A study of physician preferences in the management of depression in the general medical setting

Gen Hosp Psychiatry. 1986 Jul;8(4):229-35. doi: 10.1016/0163-8343(86)90002-2.


Although more than 30% of ambulatory medical patients are depressed, little is known about how their depression is managed in the primary care setting. We surveyed 282 primary care physicians at two internal medicine and four family medicine programs. We asked these physicians to describe how they actually managed depression in their depressed medical patients and how they would manage ten hypothetical depressed medical patients. Demographic and attitudinal data were also obtained. Physicians reported that they utilized a wide variety of treatments for their depressed patients. They indicated that they would recommend counseling twice as many depressed patients as they would recommend medicating or referring. Over 30% of the variance in self-reported preferences to recommend particular treatments for depression was accounted for by physician characteristics. Prior experience with a treatment strategy was a significant factor in predicting a recommendation for future use of a treatment independent of other considerations such as endorsement of positive attitudes about the efficacy or benefits of a treatment. Prior experience was also more important than physician sociodemographics as a predictive variable. The clinical and educational implications of these findings for psychiatrists and primary care physicians are discussed.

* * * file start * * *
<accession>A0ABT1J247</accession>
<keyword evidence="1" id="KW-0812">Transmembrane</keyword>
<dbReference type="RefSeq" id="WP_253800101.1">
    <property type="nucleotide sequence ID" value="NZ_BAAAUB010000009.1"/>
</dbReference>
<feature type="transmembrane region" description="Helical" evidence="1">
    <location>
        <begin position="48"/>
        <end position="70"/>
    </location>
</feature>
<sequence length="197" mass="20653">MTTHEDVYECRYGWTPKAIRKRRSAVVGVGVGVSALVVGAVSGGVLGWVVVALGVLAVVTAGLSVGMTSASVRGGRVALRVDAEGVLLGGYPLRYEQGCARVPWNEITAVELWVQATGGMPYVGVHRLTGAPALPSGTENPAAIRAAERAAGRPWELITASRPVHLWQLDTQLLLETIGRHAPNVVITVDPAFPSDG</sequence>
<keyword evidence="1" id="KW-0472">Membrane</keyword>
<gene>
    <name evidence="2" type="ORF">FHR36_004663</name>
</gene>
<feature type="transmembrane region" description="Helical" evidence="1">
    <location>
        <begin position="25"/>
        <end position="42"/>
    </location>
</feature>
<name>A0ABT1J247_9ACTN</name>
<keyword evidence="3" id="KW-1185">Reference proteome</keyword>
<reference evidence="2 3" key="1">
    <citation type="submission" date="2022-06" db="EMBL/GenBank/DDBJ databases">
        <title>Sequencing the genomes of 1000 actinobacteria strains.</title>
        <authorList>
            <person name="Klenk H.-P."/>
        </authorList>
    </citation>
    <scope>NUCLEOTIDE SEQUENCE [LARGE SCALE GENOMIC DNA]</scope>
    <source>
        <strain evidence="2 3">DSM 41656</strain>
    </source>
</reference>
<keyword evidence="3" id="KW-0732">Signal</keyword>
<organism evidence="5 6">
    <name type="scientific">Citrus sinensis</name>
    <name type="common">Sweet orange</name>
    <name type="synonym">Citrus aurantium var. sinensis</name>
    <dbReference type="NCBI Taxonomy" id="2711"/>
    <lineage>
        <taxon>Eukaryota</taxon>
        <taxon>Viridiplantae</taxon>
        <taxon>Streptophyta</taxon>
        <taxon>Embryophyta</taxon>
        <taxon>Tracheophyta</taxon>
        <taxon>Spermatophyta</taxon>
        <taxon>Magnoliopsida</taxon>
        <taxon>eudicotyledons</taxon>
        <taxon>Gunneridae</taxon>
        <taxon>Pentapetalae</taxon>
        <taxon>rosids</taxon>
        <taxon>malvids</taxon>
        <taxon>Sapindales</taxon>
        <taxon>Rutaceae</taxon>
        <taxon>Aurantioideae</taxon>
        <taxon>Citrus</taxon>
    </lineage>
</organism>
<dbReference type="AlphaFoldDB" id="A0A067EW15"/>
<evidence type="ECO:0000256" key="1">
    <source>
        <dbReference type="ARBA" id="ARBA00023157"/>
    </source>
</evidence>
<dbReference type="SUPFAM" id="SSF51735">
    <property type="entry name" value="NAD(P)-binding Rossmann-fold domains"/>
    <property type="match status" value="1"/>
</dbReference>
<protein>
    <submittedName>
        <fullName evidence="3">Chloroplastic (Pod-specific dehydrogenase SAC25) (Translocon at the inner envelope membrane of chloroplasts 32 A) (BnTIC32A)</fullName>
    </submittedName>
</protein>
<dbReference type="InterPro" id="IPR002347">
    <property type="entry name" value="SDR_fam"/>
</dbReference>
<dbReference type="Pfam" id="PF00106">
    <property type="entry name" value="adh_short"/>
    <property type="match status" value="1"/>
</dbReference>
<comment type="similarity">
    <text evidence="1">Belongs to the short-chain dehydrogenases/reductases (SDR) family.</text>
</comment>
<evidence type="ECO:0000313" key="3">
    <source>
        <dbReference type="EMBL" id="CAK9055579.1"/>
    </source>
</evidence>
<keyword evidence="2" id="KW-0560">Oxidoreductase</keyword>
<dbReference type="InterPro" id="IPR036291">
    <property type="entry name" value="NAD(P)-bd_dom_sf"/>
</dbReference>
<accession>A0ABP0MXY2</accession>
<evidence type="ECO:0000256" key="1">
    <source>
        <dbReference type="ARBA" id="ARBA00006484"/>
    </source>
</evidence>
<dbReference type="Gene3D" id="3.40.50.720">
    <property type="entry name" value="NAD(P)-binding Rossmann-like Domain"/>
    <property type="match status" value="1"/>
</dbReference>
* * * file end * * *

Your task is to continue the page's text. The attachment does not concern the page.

Publication types

  • Research Support, Non-U.S. Gov't

MeSH terms

  • Adult
  • Ambulatory Care
  • Anti-Anxiety Agents / therapeutic use
  • Antidepressive Agents / therapeutic use
  • Attitude of Health Personnel
  • Counseling
  • Depressive Disorder / diagnosis
  • Depressive Disorder / therapy*
  • Female
  • Humans
  • Male
  • Physical Exertion
  • Primary Health Care
  • Referral and Consultation*


  • Anti-Anxiety Agents
  • Antidepressive Agents